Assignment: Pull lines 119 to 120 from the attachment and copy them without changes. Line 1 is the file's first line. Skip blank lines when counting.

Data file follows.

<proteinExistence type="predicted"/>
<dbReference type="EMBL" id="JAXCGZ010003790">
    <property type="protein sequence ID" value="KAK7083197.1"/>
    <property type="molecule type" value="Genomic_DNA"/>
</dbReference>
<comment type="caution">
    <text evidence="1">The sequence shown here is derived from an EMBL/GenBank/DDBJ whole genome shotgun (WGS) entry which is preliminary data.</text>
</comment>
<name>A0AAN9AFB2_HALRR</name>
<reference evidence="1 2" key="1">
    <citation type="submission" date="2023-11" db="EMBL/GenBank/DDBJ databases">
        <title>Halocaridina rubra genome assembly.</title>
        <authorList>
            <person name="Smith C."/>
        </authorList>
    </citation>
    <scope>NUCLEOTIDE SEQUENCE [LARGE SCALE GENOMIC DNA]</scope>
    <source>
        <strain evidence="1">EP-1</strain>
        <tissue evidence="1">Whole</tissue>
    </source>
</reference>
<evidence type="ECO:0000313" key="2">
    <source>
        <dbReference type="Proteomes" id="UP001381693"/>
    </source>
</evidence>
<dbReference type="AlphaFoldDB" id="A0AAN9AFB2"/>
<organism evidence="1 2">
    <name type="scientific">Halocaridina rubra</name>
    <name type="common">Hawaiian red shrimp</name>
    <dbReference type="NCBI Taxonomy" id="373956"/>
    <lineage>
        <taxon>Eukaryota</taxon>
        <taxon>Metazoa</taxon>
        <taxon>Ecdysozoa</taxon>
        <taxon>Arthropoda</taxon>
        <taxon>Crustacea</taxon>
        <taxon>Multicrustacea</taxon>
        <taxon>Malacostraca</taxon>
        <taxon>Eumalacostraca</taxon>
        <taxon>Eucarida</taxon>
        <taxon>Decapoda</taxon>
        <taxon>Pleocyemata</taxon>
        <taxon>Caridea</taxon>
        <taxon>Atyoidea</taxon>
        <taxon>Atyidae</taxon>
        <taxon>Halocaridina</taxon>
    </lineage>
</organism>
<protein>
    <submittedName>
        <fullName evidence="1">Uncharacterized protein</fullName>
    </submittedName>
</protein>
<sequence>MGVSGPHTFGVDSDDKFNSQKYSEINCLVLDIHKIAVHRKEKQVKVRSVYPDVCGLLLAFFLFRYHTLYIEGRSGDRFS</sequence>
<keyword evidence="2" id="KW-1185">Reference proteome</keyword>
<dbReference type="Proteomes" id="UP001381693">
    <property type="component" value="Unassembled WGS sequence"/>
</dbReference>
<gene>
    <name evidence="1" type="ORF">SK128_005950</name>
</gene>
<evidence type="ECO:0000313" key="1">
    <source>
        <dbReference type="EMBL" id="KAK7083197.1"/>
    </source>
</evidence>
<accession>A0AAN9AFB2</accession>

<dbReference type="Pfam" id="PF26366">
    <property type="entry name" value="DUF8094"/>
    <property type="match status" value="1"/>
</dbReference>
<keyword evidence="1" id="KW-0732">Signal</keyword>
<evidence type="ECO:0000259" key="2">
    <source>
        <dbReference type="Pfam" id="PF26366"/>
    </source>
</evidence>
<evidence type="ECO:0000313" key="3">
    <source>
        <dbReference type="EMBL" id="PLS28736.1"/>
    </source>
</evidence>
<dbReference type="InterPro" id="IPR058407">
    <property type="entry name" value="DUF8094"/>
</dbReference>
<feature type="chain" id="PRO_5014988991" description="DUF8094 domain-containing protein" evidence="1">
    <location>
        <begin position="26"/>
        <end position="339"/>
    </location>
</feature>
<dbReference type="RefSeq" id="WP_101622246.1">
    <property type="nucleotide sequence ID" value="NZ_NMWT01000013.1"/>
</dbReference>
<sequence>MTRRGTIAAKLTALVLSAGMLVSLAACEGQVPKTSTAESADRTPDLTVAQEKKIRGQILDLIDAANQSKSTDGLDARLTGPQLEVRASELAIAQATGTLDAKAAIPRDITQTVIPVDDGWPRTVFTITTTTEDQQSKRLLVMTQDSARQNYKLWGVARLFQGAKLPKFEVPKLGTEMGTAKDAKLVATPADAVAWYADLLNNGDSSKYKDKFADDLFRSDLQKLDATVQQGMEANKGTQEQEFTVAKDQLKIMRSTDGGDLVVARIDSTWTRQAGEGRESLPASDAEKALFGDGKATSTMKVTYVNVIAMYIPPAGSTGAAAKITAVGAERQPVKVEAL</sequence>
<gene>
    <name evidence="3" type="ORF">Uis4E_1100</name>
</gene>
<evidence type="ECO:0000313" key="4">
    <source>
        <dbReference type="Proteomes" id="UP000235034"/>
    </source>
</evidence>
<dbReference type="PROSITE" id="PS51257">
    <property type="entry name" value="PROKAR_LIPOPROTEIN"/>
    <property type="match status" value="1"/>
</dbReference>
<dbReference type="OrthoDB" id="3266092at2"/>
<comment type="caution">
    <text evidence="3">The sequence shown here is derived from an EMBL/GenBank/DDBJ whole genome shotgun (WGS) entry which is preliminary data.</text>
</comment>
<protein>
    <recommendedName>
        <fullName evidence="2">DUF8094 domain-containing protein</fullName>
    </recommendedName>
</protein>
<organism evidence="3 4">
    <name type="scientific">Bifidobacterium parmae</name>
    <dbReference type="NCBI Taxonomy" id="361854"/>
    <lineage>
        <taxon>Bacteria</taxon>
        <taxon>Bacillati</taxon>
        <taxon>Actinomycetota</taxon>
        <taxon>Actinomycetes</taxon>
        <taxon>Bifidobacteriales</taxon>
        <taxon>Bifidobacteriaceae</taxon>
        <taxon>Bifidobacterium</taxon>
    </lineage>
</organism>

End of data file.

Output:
<organism evidence="3 4">
    <name type="scientific">Bifidobacterium parmae</name>